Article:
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Editor’s Note: Today Keith is taking a break to share a high-conviction update from Chief Research Officer Justice Clark Litle. Keith will be back on Monday with more market insights.
Hi all, Justice Clark Litle here. I’m stepping in for Keith today, and I thought I’d share with you one of TradeSmith Decoder’s highest-conviction market themes right now.
It is long energy stocks, with a specific emphasis on fossil-fuel related names.
This may seem like a no-brainer — Wall Street has been abuzz over energy sector outperformance the past few days — but we’ve been bullish on oil and gas stocks for a while, for reasons that are powerful and aren’t going away.
TradeSmith Decoder’s first big foray into energy stocks came in December 2020, when we bought a basket of oil and gas names based on the strength of price action for the group, the tailwind of post-pandemic recovery, and a lack of oil and gas capital investment putting constraints on supply.
We also explained our oil and gas bullishness in a Feb. 18, 2021, TradeSmith Daily — back when yours truly was still writing it — titled “Crude Has Some Good Years Left (The Oil Age isn’t Over Yet).”
TradeSmith Decoder wound up cashing out of that first energy stocks basket for significant gains. We piled back into energy stocks (this time with a basket of 10 names) on Sept. 14.
The story was the same for the re-entry: Powerful price action, clear signals of economic recovery, and strong performance from crude oil and natural gas indicated robust global demand.
Here is an excerpt of the Sept. 14 Decoder broadcast where we bought back in:
West Texas Intermediate (WTI) crude oil has retaken $70 per barrel, natural gas prices are at a seven-year high, and the Organization of the Petroleum Exporting Countries (OPEC+) is forecasting global demand above 100 million barrels per day in 2022 — an amount that would exceed pre-pandemic levels.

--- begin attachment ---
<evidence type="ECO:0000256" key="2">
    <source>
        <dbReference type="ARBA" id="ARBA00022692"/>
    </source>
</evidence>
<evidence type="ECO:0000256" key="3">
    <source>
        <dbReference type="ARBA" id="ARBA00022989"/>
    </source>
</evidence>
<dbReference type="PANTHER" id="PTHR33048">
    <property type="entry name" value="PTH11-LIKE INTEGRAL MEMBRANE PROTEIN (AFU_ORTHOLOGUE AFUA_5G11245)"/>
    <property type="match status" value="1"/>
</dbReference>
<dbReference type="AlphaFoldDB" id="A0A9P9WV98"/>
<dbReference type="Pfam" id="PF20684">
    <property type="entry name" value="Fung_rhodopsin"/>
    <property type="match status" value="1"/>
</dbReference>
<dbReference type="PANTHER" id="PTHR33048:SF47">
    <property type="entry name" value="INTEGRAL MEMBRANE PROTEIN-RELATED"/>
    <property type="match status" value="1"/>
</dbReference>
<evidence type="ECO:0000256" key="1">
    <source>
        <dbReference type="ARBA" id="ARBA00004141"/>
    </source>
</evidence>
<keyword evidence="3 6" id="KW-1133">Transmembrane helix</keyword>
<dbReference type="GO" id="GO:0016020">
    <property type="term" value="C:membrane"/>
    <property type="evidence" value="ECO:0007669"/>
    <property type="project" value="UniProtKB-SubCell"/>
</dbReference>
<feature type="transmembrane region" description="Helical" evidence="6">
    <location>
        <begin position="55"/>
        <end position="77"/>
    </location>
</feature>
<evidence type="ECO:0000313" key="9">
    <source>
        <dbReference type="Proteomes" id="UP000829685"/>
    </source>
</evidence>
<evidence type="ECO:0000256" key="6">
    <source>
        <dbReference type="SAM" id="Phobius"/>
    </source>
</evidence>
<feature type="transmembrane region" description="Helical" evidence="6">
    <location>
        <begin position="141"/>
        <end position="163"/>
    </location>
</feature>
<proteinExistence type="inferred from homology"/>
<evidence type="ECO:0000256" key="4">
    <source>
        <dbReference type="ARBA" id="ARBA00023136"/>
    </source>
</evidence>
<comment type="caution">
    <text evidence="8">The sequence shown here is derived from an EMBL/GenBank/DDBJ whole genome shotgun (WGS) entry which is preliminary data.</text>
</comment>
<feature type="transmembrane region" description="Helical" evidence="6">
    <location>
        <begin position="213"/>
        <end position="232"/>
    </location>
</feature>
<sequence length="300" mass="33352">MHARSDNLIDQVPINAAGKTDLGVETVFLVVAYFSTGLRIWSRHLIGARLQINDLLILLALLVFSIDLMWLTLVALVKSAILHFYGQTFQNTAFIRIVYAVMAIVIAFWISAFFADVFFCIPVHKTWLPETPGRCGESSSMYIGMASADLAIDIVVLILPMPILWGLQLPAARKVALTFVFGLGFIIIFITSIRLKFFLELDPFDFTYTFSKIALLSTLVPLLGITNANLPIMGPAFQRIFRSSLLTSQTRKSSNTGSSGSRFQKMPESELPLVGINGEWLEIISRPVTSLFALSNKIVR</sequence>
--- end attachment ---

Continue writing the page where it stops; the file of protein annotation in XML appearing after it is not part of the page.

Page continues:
It continues to be a back-and-forth situation with the delta variant, but the market seems to be telegraphing resilient oil and gas demand, which fits the “powering through” narrative. At the same time, investors still appear to be in the grip of TINA — shorthand for “There Is No Alternative” to stocks.
And so, with tech looking quite overplayed, energy stocks could be a prime recipient of capital flows over the next few quarters, generating the possibility for another 25% to 50% upside in attractive energy names.
In that broadcast, we also shared the following three charts, which confirmed bullish price action across the broad energy complex.
Looking back, our expectation of 25% to 50% upside over the next few quarters was off the mark in one key respect. Rather than taking months, the targeted upside levels materialized within weeks!
As of the Oct. 5 close, the Decoder portfolio had position gains in the range of about 25% to 50% for five of the 10 names we bought on Sept. 14 (with most of the others in double digits).
We are staying involved, though, because the powerful upside move in energy stocks could have a long way to go. At the time of this writing, the world is experiencing a full-blown energy crisis, with severe natural gas shortfalls in Europe and coal shortfalls in China and India.
Those shortfalls are also pushing up the crude oil price — where demand was already robust and supply was tight — because crude oil is being used as a substitute for painfully expensive natural gas inputs.